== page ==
The opinion of the court was delivered by: H. Kenneth Schroeder, Jr. United States Magistrate Judge
Petitioner, who has filed a pro se petition for writ of habeas corpus pursuant to 28 U.S.C. § 2241 and has been granted in forma pauperis status, has applied to the Court for appointment of counsel. Dkt. #5. In support of his motion, petitioner reiterates his claim that the Department of Homeland Security, Bureau of Immigration and Custom Enforcement ("ICE"), improperly commenced removal proceedings, in violation of his due process rights pursuant to the Fifth Amendment to the United States Constitution, while petitioner was litigating the propriety of his criminal conviction. Dkt. #5.
It is clear that prisoners have no constitutional right to counsel when bringing collateral attacks upon their convictions. Pennsylvania v. Finley, 481 U.S. 551, 555 (1987); Murray v. Giarratano, 492 U.S. 1 (1989). However, under 18 U.S.C. § 3006A(a)(2)(B), the Court may appoint counsel in the interests of justice to any person seeking relief pursuant to 18 U.S.C. § 2241, who is financially unable to obtain representation. In determining whether counsel should be appointed for a habeas petitioner, the Court considers the same factors applicable pursuant to 28 U.S.C. § 1915(e):
i. Whether the indigent's claims seem likely to be of substance;
ii. Whether the indigent is able to investigate the crucial facts concerning his claim;
iii. Whether conflicting evidence implicating the need for cross-examination will be the major proof presented to the fact finder;
iv. Whether the legal issues involved are complex; and
v. Whether there are any special reasons why appointment of counsel would be more likely to lead to a just determination.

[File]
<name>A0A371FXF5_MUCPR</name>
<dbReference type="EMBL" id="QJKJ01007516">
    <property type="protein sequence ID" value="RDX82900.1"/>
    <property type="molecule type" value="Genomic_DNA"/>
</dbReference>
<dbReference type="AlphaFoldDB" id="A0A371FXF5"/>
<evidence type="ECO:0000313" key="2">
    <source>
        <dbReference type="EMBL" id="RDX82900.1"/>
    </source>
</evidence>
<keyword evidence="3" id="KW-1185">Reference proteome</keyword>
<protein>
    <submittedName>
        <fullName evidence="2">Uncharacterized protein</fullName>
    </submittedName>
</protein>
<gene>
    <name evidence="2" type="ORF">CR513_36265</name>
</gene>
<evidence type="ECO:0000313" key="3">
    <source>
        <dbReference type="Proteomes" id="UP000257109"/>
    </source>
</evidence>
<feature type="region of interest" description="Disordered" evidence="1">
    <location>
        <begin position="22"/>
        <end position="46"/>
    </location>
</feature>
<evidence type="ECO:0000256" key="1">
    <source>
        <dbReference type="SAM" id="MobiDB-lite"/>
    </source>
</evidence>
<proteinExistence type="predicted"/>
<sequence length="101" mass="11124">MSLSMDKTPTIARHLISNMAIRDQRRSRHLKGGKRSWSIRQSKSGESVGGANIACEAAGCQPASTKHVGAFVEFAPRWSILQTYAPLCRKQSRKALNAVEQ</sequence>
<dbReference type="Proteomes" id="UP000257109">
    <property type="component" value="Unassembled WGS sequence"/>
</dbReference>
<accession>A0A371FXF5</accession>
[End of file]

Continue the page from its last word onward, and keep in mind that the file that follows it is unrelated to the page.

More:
Hendricks v. Coughlin, 114 F.3d 390, 392 (2d Cir. 1997); see also Hodge v. Police Officers, 802 F.2d 58 (2d Cir. 1986).
The Court must consider the issue of appointment carefully, of course, because "every assignment of a volunteer lawyer to an undeserving client deprives society of a volunteer lawyer available for a deserving cause." Cooper v. A. Sargenti Co. Inc., 877 F.2d 170, 172 (2d Cir. 1989). Therefore, the Court must first look to the "likelihood of merit" of the underlying dispute, Hendricks, 114 F.3d at 392; Cooper, 877 F.2d at 174, and "even though a claim may not be characterized as frivolous, counsel should not be appointed in a case where the merits of the . . . claim are thin and his chances of prevailing are therefore poor." Carmona v. U.S. Bureau of Prisons, 243 F.3d 629, 632 (2d Cir. 2001) (denying counsel on appeal where petitioner's appeal was not frivolous but nevertheless appeared to have little merit).
Petitioner has not provided the Court with any information to suggest that the interests of justice require the appointment of counsel at this time. Petitioner has clearly articulated his claims to the Court; his claims are not legally complex; and it is apparent that his claims can be addressed and reviewed solely by means of the record currently before the Court. Accordingly, petitioner's motion for appointment of counsel is denied.